Soprano Margarete Matzenauer (1881-1963) was born in Hungary of Austrian parents where her father, Ludwig, was a conductor, her mother an opera singer. As a child she learned acting, singing and dancing. Later she studied opera in Graz and Berlin making her debut in 1901 as Puck in Weber's Oberon. Quickly she assumed major roles including Azucena, Carmen, Mignon, Waltraute, Erda and Ortrud, becoming famous all over Europe as a dramatic alto and mezzo. Soon she began to sing dramatic soprano parts as well; her vocal scope extended from contralto to high-dramatic soprano with equal quality and beauty.
Matzenauer made her debut at the Met during the1911/12 season November 13, 1911 singing Amneris on opening night with a cast that also featured Emmy Destinn as Aida and Enrico Caruso as Radames, with Arturo Toscanini on the podium. A few days later she sang Brang”ne in Tristan and Isolde with Olive Fremstad as Isolde and Toscanini again conducting. Other Wagner roles were Waltraute and Flosshilde in G–tterd”mmerung, Ortrud in Lohengrin, and Erda in Siegfried. She saved the day January 1, 1912 when on a few day's notice she appeared as Kundry in Parisfal, a role she had not sung before. Other performances at the Met in that periodnot with Matzenauer but with dream casts of interest to opera aficionadosincluded La Fanciulla del West with Emmy Destinn, Enrico Caruso and Pasquale Amato, La Gioconda with Destinn and Caruso, and Tosca with Farrar and Scotti all conducted by Arturo Toscanini!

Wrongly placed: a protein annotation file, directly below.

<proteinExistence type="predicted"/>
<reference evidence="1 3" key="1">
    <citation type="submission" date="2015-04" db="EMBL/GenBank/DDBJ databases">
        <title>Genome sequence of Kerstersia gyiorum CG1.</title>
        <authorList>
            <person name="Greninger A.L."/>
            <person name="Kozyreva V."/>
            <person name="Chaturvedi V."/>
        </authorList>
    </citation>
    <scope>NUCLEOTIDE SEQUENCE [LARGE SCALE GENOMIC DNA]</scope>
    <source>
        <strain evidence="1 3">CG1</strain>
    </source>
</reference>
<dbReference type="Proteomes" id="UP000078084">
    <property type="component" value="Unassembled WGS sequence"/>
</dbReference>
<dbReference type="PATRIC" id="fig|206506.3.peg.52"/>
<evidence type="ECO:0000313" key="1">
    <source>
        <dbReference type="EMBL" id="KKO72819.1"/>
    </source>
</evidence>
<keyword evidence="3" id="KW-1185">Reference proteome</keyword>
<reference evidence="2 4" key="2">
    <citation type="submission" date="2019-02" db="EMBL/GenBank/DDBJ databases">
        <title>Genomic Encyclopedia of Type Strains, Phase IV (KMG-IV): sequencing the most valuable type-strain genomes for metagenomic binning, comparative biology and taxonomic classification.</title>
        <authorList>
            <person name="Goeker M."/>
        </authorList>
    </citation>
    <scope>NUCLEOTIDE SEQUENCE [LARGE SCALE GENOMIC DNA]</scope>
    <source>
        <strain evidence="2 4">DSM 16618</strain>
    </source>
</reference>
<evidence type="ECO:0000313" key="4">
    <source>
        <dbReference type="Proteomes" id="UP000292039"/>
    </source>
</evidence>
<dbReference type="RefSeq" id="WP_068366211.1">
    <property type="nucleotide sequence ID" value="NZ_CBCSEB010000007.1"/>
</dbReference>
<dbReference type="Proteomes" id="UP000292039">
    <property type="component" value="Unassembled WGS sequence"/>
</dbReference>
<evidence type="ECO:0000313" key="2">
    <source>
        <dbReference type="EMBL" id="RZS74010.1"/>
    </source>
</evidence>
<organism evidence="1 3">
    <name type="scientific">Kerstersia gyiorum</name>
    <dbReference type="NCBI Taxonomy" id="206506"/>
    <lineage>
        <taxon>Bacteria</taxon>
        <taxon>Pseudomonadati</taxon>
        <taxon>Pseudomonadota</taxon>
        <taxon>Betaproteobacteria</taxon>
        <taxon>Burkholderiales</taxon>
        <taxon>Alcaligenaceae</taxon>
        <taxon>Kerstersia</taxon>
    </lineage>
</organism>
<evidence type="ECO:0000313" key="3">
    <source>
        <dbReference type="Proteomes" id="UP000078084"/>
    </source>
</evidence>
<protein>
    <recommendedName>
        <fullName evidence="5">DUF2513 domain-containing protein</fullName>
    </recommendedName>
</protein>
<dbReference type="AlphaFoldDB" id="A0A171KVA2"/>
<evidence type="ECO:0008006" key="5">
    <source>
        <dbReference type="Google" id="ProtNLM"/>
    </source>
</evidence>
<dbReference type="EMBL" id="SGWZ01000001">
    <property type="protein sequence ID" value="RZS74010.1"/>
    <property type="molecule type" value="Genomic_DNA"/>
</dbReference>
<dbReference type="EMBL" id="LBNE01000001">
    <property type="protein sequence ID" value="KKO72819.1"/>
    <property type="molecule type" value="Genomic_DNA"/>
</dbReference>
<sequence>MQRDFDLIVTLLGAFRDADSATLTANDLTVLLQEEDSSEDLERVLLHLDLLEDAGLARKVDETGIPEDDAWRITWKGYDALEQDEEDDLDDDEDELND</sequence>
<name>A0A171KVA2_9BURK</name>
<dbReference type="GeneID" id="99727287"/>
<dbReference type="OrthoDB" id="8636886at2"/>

Matzenauer was at the Met for nineteen seasons in a wide variety of roles including Eboli in the first Met Don Carlo in 1920, Santuzza, Marina in Boris Godunov, Leonore in Fidelio, Brünnhilde in Die Walküre and Siegfried, and Isolde. She was so loved at the Met that the boycott against German artists at the outbreak of the First World War did not apply to her (although born in Hungary, her parents were Austrian). She sang her final Met performance February 17, 1930 as Amneris, but continued singing opera and giving concerts throughout the United States for another decade. She had many students, including Blanche Thebom.
Matzenauer's voice was extraordinary with a wide, even range and coloratura abilityand a real trilluncommon in voices of this heft. Her manifold abilities are displayed on this CD. The first ten tracks were recorded 1907-10, all sung in German including Waltraute's lengthy (8:43) "Seit er von dir geschieden" from Act I of G–tterd”mmerung. Three recordings from 1912 are from La Favorita and Carmen (sung in Italian and French respectively, with baritone Pasquale Amato), and Kundry's "Ich sahg das Kind an seiner Mutter Brust" from Act II of Parsifal, the opera she recently had sung at the Met. Remaining recordings date from 1923-26 sung in original languages including her try at the Drinking Song from Donizetti's Lucrezia Borgia, a surprisingly undemonstrative account that doesn't challenge the famous recordings by Ernestine Schumann-Heink made about two decades earlier. Matzenauer's coloratura in the Meyerbeer arias is extraordinary.
Preiser's transfers are excellent. While it is remarkable how much of Matzenauer's voice was captured on these acoustic recordings it is a fact that she did not record particularly well. Still, this is an important document of one of the outstanding singers at the turn of the century and as such is highly recommended.